Is the claim of the small number of Serb defence forces in that area valid? “During the attack the 2nd mobile brigade and its reinforcements list 541 combatants. At the perimeter there were 500 combatants (in the annex of the Serb commission report… “to prevent surprises, the Divoselo defence line had been strengthened. In comparison with the previous period, Divoselo had the greatest number of soldiers.“443 The defence region had been solidly fortified, and the anti-armour and anti-aircraft defence had been well organized.”444

What was the reason for the Serb defeat? The commission concluded that it was caused by the “inadequate commanding skills of the battalion commander, Reserve 1st Class Captain Dušan Preradović, and the Čitluk unit commander Branko Krajnović, and the evacuation of the Čitluk unit soldiers’ families and their possessions.”445 “Army conscripts of the 2nd mobile brigade had lived in their houses and worked their fields which had kept them away from their defence duties and their combat positions.”446 The commission assessed that “in combat activity, according to the available data, 60 individuals were killed, eight were captured and an unknown number were listed as missing.”447 One should note the commission’s objectivity. It’s members professionally analyzed many elements, they reproached the Serbian Krajina Army’s lack of professional commanding officers, it’s paramilitary organization, desertions, the territorial military organization and the troops unsteady morale. The commission’s report is not written in ideological/nationalistic terms. It does not use terms like genocide, ustaša and criminal characterizations when depicting the Croatian Army and police. It speaks only of “destroying and burning the infrastructure of the Divoselo, Čitluk and parts of the village of Počitelj. It refers to the favourable situation and the Croatian choice of attacking, targets, time and manoeuvres. By spearheading the attack, the Croatian forces secured a favourable balance of forces, strong artillery backup, securing a tactical advantage and realized the planned objective of the attack. The attack was carried out by professional units.”448 On October 15th he RSK parliament would also form a parliamentary commission that reported on the September 8th (sic) 1993 events in the Divoselo, Čitluk and Počitelj area. That commission would find the reasons for the development of events as: “inadequate command, senior officers leaving the front, not enough discipline, alcoholism. It reproached the 9th brigade command for not allowing 1000 combatants to assist in helping the soldiers and civilians caught in the encirclement. It confirmed the minefield in the Brine-Kruškovača region was cleared and that mortars were turned towards the Velebit Mountains, to protect the Ornice-Poljari area (to backup the forceful recon – authour’s remark). Therefore the defence on that line was weakened.”449 The conclusion of the parliamentary commission was the request to relieve duties of all the key figures in the RSK – its president, the main staff HQ commander, the commanders of the corps and brigades. The blow the Croatian Army and police action caused was much stronger. It had shaken the already weak RSK structure, which the international community and UNPROFOR tried to protect and preserve.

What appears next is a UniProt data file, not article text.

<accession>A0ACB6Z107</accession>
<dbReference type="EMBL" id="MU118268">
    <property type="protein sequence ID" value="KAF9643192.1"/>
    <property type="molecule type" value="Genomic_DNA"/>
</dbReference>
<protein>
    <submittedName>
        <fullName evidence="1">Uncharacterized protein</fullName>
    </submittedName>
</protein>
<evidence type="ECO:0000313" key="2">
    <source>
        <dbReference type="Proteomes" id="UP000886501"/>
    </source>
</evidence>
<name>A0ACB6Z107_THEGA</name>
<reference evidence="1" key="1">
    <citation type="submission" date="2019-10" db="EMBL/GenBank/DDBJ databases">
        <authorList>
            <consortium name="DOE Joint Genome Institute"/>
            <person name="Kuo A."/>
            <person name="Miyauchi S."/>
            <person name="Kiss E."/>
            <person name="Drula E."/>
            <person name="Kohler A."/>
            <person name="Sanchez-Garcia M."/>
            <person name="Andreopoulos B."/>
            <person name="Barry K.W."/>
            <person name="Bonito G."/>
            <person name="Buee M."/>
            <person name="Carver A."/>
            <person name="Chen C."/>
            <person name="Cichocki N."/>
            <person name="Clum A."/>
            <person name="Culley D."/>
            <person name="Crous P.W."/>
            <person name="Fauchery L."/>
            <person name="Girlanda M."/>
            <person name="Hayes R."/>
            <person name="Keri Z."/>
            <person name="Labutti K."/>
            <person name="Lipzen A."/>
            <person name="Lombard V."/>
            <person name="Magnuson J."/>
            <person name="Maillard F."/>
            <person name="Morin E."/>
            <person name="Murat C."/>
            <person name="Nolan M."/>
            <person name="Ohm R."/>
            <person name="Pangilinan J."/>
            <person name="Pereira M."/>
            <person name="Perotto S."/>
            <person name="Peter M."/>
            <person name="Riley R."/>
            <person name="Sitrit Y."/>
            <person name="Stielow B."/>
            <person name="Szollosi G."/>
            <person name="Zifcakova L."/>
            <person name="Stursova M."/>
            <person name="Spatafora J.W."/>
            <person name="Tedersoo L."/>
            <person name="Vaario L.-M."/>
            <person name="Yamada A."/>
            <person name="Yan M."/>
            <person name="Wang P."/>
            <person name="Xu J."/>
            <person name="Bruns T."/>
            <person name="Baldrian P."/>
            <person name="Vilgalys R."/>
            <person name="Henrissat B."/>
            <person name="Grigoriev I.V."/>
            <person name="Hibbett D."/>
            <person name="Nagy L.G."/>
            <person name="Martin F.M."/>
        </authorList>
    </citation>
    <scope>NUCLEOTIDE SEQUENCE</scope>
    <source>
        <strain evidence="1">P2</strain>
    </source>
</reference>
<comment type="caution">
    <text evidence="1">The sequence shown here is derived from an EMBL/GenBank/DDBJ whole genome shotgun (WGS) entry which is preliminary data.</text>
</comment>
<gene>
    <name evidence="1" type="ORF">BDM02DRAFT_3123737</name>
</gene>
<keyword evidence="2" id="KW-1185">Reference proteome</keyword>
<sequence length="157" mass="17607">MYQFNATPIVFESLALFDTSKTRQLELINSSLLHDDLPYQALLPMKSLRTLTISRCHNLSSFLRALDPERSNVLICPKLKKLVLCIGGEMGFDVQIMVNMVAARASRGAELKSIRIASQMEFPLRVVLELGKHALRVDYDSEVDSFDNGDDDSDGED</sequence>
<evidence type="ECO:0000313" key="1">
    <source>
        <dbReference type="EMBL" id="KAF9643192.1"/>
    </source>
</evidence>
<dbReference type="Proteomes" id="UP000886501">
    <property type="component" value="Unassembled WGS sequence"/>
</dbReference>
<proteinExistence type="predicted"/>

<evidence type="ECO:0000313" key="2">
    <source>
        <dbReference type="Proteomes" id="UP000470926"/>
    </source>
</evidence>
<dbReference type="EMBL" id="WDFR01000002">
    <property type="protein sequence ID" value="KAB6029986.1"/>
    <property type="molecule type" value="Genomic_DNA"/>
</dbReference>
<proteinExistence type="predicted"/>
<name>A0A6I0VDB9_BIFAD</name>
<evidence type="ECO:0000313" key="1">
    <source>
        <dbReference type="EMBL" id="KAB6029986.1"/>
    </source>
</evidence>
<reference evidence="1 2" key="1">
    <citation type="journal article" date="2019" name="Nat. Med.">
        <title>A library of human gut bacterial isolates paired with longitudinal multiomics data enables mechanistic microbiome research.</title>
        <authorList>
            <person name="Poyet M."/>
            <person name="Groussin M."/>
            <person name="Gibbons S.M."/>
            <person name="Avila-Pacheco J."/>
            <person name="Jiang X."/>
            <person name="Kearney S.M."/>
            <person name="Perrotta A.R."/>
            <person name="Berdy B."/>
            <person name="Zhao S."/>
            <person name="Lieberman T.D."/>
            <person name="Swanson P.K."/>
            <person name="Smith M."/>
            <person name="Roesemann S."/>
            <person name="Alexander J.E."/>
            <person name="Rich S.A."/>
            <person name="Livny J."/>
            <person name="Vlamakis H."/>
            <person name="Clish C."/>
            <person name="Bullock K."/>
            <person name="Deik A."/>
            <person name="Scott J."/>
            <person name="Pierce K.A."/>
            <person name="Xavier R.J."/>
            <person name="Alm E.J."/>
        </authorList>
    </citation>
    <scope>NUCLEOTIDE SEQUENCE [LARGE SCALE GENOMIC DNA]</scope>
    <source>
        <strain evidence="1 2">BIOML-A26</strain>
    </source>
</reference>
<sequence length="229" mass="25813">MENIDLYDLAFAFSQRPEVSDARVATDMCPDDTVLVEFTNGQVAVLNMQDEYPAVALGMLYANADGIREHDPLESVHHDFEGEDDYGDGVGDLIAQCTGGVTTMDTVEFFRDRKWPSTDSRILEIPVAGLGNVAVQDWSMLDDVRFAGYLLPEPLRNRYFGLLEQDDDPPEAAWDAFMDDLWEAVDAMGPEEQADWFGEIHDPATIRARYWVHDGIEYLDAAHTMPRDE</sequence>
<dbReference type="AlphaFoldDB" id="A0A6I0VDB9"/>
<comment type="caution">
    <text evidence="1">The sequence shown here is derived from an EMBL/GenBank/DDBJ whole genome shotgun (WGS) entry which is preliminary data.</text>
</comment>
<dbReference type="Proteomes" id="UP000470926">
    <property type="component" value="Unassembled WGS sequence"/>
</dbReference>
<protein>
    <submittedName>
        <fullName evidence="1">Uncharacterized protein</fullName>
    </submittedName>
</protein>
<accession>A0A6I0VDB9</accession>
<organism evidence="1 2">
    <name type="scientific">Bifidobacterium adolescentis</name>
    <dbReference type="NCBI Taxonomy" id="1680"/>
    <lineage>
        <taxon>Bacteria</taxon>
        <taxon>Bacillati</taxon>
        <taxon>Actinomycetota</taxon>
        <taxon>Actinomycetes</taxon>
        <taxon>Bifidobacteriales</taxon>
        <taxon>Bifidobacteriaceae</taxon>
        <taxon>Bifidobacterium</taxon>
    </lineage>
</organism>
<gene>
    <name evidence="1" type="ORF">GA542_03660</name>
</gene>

Other Serb analysts, especially journalists, would analyze the Medak Pocket and all those concerned with it. “This month Serb forces were taken by surprise in the so-called Medak Pocket in Lika. The Croatian Army wiped off 11 Serb villages and hamlets, more than 100 Serb soldiers and civilians were killed. An indecisive counteraction and resolute protests tried to cover up the defeat. Top RSK officials tried to find an alibi in the behaviour of UNPROFOR. They never came to the area or to Knin. (Goran Hadžić and Mile Paspalj). UNPROFOR arrived only after evil had already taken place. Or they ran away (i.e. at Maslenica) leaving the combatants to fight. A day after the Croatian aggression struck Medak General Cot did not look worried. A couple of days later when he visited the burned villages, he said he could not find any traces of life.” On September 25th 1993, this is how Banja Luka’s TV program “Serb Krajina Chronicle” summarized Serb public opinion concerning the action that took place two weeks before. Apart from “the surprise and the shock”, “indecisive actions and decisive protests/press releases”, were used by Serbs during the war only when they were defeated in the battlefield. The accusations had started. Krajina politicians were accused of being afraid to face their people. UNPROFOR was accused of “running away” (as in Maslenica), or “did not show up at all, letting the combatants fight”! The Serb side linked the Medak Pocket events with World War ll: like “a continuation of the Croatian criminal policy that had happened during that time.” “During the advance, the Croatian Army had looted, burned, destroyed houses, killed and massacred soldiers and policemen. From the city of Gospić death was sown like it had been during the 1941 – 1945 fascist tyranny. The current war was the continuation of World War ll and the result of a Croatian violation of history.”450 “Divoselo was again a crime scene like in 1941, when only 907 Serbs were killed in Divoselo.451 “Today, when the outnumbered and surprised Serb side relied on UNPROFOR’s protection - the aggressor was able to quickly overrun the region.“452 “The defence lines were in disarray and the civilian population was left to the mercy of the Ustaša.” Proof of this complete disarray is shown by the “postponed date of the so-called RSK Parliament session. A complete report of the events in the surrounding Gračac villages on September 9th had not yet been completed. It was necessary to establish how the defence was before the Croatian aggression, the consequences of it, as well as the number of victims and material losses.”453 The Serb military organization sometimes fell apart. The panicked flee from Medak, the armed scuffles (the evening of September 9th in Medak), desertions on the defence lines, the disintegrating Lapac brigade, was followed by punishment of those guilty for the defeat. Serb politicians blamed for treason were arrested – like the arrest of David Rastović, the vice-president, and Rade Čubrilo, member of the Serb Democratic Party’s main board. They were allegedly linked to the “Croatian aggression” on Divoselo.454 To the international media, a message was sent about the Croatian Army and police’s new “aggression” on the Serb state of RSK as proof that co-existence with the Croats was impossible, and how the RSK had been established to protect the Serbs from Croatian abuse.455 The Serbian Krajina Army threats followed. After that they attacked along the entire frontline and behind it – cities along the Croatian coast and strong economic and communication centres like Sisak, Karlovac, Kutina and Ogulin were shelled or rocketed. The reinforcements from Krajina, Bosnia and Herzegovina, and SR Yugoslavia were quickly summoned. The Serbs were afraid of the continuous Croatian Army and police advancement towards Medak and Gračac. They feared Croats taking the Ljubovo pass which would allow them to descend to Udbina and the Krajina Serbs airbase. This would result in a threat against Korenica and eventually the large city of Knin. Special pressure was exerted on the UN. Threats were made that the war would spread to all the UNPA zones, the Serbs would retaliate for Croatian “aggression” and would therefore undermine the entire peace plan. UNPROFOR had soon accepted the Serb interpretation of the Republic of Croatia as the “aggressor” on the RSK, “a state of equal status.” The UN and the international community were seriously worried because of the worsening of the military situation in Bosnia and Herzegovina. Now the threat of all-out war was spreading to the entire territory of the new states – the republics of Croatia and Bosnia and Herzegovina. The aggressor – Croatia – should therefore be stopped and punished.